"It unfortunately took the judge almost as long to read the verdict as jurors took to reach the verdict," he said. "They lost sight of what their job was."
Nancy Shapiro, whose husband, Sherman Oaks developer Meyer Muscatel mus·ca·tel
1. A rich sweet wine made from muscat grapes.
2. A muscat grape or raisin.
[Middle English muscadelle, partly from Medieval Latin , was the first to be killed, said she felt "just like we finally got some justice."
Her husband was abducted abducted Distal angulation of an extremity away from the midline of the body in a transverse plane and away from a sagittal plane passing through the proximal aspect of the foot or part, or away from some other specified reference point in October 2001 and his body was found floating in the reservoir. He was not identified until months later.
During the two-week penalty phase of the trial, the jury heard from the victims' relatives.
"I prayed that he would come home," Muscatel's daughter, Rachel Hoisman, told the jurors tearfully. "And the way he came home was in a box."
The bodies of the other four victims -- three men and one woman killed by early 2002 -- were pulled from the bottom of the deep body of water by law enforcement divers.
Those killed were Muscatel, 58, a philanthropist; Russian banking mogul George Safiev, 37, of Beverly Hills; Safiev's accountant, Rita Pekler, 39, of Encino; Safiev's business partner, Nick Kharabadze, 29, of Woodland Hills; and Umansky, 35, owner of a Sherman Oaks car-stereo store.
If not for their arrests in February 2002, the group would have continued its plot and planned to scout out other victims in Florida, New York Florida is the name of some places in the U.S. state of New York:
Prosecutors said Kadamovas told one of the henchmen that he hoped they would collect as much as $50 million and discard enough bodies until they "were stacked on top of each other" in the reservoir.
DNA DNA: see nucleic acid.
or deoxyribonucleic acid
One of two types of nucleic acid (the other is RNA); a complex organic compound found in all living cells and many viruses. It is the chemical substance of genes. belonging to two victims was collected from handcuffs hand·cuff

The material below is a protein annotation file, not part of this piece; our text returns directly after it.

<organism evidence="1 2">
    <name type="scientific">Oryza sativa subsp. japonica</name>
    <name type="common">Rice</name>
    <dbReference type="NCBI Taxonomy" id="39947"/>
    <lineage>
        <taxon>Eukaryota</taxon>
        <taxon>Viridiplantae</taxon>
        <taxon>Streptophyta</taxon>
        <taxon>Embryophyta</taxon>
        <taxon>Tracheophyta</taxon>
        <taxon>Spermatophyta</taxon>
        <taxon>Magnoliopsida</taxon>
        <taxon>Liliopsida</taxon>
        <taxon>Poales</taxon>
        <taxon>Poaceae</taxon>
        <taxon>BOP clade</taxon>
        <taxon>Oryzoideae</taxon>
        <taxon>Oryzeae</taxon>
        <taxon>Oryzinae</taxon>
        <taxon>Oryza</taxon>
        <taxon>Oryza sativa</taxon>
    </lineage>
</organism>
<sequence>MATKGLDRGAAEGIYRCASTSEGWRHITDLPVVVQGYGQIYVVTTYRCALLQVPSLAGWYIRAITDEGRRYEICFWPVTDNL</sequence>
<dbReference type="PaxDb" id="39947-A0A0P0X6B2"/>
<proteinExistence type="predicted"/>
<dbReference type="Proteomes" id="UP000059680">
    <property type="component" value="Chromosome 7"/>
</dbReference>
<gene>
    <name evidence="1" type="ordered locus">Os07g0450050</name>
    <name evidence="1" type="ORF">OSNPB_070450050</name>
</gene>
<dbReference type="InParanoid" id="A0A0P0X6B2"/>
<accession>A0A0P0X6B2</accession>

A restraining device consisting of a pair of strong, connected hoops that can be tightened and locked about the wrists and used on one or both arms of a prisoner in custody; a manacle. Often used in the plural.
tr.v. found at Mikhel's home, authorities said. A pair of shoes was later matched to a bloody footprint found at the crime scene, and a recorder used to tape one of the victim's voices turned up at Kadamovas' house.
During the trial, defense attorneys had argued that the accomplices who cut deals with prosecutors for lesser prison sentences were the group's leaders.
Lawyers for Mikhel, a native of St. Petersburg, Russia, and Kadamovas, a Lithuanian, argued unsuccessfully that their clients should have received life in prison rather than death. They said the two were affected by having grown up under a communist government, contending that they learned they had to be criminals to survive.
In addition to the conspiracy and hostage-taking charges, they were convicted of money-laundering conspiracy and conspiring to escape from the Metropolitan Detention Center "Metropolitan Dentention Center" refers to a series of federal detention facilities (prisons) located throughout the United States.
They are run by the Federal Bureau of Prisons. while awaiting trial.
Three accomplices pleaded guilty in the case, including Kadamovas' girlfriend, Natalya Solovyeva; and Ainar Altmanis, a Latvian who helped lead authorities to the site where the bodies were dumped.
Another defendant, Petro Krylov, is set to be tried next month. If convicted, he could also receive a death sentence.
The Associated Press contributed to this story.